Your rights and opinions are invalid and you have no real complaints or suffering because you belong to X group. Or, more to the point, you are obligated to pay because people who look like you in some ways did bad things at some point.
In other words, others assert that they don’t need to listen to you, much less respect your arguments.
The Ad Hominem Attack
That leap involves several logical failings. Included in that list is the idea that any guilt for what was true of some members of an arbitrarily defined class or group (rather than treating people as the individuals they are) at some point in time passes on to every current and future member of that class or group. In addition, it incorporates the ad hominem fallacy that because you are judged as bad or part of an oppressor class, your argument is false, while conversely, their self-defined goodness and non-oppression means theirs must be true, both of which are unrelated to the logical validity of an argument.
Given that “check your privileges” could mean either “remember to be empathetic, so we can better understand and help” or “we can disregard your beliefs and violate your rights,” how can we tell which one is intended?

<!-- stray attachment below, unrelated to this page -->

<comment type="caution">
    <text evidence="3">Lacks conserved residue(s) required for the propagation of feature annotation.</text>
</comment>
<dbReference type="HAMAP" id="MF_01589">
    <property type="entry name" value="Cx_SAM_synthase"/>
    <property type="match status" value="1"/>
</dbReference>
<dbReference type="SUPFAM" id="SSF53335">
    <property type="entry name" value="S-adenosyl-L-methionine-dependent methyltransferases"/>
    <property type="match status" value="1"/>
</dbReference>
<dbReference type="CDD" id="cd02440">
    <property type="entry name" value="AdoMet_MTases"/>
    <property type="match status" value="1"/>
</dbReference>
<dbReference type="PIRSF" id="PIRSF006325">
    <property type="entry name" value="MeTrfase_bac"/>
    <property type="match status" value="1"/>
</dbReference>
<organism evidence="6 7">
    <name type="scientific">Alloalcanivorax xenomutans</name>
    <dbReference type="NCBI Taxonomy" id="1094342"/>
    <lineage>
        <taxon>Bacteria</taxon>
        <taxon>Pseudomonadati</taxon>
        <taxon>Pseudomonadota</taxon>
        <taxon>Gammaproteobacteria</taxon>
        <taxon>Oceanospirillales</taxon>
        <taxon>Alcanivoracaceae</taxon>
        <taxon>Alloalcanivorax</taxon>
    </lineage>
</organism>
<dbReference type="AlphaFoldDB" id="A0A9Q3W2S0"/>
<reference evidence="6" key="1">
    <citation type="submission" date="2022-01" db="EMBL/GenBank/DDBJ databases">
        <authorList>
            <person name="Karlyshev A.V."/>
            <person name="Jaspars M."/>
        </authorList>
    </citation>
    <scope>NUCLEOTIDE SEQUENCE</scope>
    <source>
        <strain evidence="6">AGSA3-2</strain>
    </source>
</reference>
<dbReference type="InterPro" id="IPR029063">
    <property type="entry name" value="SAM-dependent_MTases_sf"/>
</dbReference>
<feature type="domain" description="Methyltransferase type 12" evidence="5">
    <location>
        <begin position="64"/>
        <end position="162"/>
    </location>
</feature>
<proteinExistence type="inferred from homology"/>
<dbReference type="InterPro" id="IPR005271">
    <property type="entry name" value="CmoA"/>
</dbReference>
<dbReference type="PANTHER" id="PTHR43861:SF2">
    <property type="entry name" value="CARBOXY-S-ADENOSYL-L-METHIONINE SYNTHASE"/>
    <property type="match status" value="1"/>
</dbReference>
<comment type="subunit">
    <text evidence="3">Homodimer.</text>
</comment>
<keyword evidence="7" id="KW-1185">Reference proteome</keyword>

Where confusion reigns, to better understand and help requires the confusion to be replaced with clear, accurate understanding. That, in turn, requires a serious, ongoing “give and take” conversation.
However, when “check your privilege” is used to preemptively cut off conversation by stopping those who disagree from any chance to be heard, much less to rebut their demonization and targeting, no improvement in either empathy or results can result. So the key to evaluating “check your privilege” is to ask what would be entailed if it was intended to advance such a serious conversation.
How Real Dialogue Happens
Importantly, any conversation would not stop at “watch your privileges.” It would only begin there. By itself, the phrase says you are wrong in your understanding or views, but it leaves how completely unspecified, beyond having something to do with membership in some allegedly dominant or privileged group. Stopping the conversation there leaves “check your privileges” as an insult, without any ability to clarify understanding or reduce disagreements or disharmony.
Progress toward better understanding and results would require several more steps.